Mudita…One of the Four “Immeasurables” Dzigar Kongtrul Rinpoche

Discovering Mudita

Mudita, or “sympathetic joy,” is perhaps the most underrated of all Buddhist virtues.

Along with compassion, lovingkindness, and equanimity, sympathetic joy is one of the brahma-viharas, or “four immeasurables”—the qualities that the Buddha described as the perfections of the heart.

In Buddhist teachings and conversation, we tend to hear a lot about compassion, lovingkindness, and equanimity. So what about mudita? What exactly is it, and what role might it play in our spiritual practice?

Simply put, sympathetic joy is our capacity to delight in the happiness and good fortune of others—think of it as the flip side to feeling compassion for others’ suffering.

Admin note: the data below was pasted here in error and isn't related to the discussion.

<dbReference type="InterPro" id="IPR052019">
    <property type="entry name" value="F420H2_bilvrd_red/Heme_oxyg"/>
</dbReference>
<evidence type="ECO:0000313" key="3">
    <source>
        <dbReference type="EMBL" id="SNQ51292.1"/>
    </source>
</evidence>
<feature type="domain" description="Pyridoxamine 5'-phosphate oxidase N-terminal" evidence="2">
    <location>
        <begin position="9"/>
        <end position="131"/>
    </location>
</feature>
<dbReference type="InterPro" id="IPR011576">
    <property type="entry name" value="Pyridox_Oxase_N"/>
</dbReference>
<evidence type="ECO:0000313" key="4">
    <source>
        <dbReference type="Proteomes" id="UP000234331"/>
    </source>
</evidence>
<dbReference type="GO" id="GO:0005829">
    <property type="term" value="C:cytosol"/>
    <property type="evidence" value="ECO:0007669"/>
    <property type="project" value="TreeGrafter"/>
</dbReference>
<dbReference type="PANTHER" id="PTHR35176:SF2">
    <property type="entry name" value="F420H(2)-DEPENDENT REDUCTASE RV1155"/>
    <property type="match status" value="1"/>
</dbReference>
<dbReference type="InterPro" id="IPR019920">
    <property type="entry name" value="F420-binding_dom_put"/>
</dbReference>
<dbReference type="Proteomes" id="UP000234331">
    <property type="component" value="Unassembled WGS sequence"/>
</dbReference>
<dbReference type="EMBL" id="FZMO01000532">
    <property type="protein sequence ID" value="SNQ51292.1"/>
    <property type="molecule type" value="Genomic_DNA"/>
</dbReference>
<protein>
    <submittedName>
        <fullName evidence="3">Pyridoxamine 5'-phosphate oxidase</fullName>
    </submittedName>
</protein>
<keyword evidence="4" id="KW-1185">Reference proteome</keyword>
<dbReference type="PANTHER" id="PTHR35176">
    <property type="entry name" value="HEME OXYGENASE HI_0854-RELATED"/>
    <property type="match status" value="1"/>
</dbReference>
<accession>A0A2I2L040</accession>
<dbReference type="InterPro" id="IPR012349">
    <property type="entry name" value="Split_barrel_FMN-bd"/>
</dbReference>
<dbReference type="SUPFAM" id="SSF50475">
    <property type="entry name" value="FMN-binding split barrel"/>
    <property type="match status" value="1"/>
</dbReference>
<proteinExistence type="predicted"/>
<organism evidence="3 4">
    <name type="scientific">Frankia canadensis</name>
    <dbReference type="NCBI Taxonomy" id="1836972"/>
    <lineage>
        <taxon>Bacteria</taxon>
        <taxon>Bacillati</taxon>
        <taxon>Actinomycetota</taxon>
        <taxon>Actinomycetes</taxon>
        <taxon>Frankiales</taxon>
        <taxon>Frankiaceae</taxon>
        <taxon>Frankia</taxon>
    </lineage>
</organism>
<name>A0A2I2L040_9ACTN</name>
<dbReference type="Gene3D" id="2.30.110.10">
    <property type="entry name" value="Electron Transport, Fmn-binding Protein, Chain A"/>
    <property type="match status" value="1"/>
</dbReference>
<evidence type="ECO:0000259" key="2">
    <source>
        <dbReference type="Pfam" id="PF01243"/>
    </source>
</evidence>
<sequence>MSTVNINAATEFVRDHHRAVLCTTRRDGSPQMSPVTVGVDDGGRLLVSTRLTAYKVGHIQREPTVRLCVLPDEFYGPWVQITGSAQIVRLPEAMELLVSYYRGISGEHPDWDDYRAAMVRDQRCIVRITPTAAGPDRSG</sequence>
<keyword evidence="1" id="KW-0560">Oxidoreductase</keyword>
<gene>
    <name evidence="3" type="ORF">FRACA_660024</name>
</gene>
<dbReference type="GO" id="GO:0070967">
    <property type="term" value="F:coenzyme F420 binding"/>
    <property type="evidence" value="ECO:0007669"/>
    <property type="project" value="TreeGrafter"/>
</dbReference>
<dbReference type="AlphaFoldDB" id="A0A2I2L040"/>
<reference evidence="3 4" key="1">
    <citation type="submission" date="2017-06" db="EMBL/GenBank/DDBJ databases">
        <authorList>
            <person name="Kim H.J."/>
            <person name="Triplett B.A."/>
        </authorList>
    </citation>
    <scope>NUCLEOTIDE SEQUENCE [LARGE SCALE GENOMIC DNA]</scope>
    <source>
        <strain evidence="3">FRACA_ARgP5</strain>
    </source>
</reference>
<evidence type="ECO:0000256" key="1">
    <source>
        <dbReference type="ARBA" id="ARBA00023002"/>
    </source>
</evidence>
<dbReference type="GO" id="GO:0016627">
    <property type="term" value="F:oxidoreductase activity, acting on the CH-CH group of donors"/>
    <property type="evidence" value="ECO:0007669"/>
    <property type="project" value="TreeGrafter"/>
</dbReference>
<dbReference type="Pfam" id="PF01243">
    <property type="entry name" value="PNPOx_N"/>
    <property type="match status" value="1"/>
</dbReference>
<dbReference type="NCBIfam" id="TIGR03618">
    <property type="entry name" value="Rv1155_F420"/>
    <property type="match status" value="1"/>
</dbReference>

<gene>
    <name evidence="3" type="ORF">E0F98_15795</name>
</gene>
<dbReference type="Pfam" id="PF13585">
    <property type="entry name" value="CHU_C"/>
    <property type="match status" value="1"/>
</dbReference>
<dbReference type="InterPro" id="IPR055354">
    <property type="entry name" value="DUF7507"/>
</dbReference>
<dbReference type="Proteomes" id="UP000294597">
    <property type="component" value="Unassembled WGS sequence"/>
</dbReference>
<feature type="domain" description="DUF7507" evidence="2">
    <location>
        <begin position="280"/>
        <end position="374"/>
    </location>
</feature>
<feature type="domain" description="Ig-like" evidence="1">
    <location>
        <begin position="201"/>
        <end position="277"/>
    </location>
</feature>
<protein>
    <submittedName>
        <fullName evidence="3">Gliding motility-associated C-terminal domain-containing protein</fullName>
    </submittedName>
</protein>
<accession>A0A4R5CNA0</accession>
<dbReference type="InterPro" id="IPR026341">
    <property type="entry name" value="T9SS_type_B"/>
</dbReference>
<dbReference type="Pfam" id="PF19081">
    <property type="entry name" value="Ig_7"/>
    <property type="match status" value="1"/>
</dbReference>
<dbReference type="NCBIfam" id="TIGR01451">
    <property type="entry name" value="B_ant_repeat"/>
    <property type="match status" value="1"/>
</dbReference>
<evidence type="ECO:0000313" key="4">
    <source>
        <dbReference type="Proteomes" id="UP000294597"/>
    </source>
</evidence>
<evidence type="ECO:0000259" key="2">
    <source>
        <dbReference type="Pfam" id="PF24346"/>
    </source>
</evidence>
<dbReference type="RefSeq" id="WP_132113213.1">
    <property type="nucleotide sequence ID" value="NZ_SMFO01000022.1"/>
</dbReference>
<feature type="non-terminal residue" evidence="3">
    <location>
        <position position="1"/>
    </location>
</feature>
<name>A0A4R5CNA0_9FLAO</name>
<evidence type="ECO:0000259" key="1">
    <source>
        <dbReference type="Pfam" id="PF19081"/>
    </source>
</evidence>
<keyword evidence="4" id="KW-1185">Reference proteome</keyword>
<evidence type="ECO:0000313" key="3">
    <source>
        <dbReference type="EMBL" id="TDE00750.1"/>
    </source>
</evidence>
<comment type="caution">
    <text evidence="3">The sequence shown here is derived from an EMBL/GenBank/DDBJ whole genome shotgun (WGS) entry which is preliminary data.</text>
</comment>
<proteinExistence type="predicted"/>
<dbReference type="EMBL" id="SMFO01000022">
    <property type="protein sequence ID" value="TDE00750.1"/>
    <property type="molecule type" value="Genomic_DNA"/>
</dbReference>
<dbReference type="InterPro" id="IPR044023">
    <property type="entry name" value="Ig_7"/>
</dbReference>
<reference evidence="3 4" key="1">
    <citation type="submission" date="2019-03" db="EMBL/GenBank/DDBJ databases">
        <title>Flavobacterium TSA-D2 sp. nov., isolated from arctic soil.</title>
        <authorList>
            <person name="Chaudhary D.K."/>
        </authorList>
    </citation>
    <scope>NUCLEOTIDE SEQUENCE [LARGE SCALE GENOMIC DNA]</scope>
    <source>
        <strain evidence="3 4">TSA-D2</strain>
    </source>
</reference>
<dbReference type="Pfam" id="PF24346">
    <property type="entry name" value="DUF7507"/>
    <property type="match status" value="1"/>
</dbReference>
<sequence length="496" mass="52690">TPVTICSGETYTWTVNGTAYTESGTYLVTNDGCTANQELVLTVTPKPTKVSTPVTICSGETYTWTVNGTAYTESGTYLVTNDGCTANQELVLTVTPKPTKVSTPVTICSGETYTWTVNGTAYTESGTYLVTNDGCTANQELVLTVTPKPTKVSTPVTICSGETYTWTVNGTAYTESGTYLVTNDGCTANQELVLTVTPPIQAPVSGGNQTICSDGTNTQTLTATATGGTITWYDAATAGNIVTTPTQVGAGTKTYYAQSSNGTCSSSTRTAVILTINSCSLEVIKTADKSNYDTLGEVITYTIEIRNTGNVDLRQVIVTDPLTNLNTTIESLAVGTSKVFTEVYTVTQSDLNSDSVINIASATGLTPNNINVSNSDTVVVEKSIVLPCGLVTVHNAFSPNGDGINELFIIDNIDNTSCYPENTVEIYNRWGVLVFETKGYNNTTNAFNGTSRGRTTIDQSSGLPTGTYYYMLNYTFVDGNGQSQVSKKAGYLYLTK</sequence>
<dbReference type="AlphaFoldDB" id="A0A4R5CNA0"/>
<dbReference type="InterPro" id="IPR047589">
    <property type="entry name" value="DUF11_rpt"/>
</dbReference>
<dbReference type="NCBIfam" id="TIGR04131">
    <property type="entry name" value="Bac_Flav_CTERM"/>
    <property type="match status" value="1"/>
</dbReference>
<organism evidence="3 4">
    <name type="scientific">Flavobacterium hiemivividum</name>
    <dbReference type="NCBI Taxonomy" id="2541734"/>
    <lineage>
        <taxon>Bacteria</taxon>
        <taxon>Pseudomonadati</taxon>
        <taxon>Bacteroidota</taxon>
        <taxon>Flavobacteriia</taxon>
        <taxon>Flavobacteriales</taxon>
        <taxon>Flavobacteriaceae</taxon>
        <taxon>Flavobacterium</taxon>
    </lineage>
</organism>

“If we choose to experience sympathetic joy, we can simply associate ourselves with another person and, whatever good happens to them, rejoice and be happy as if it happened to us,” writes Tibetan Buddhist teacher Dzigar Kongtrul Rinpoche.

It sounds simple enough, but how often do we actually stop to share in someone else’s joy, their success, their abundance? Too often, our own feelings of lack and insecurity prevent us from being able to feel happy for another.

Through the practice of sympathetic joy, we find in time that what is good for others is also good for us. As we cultivate genuine happiness for the joy of someone else, our own joy and well-being multiplies.

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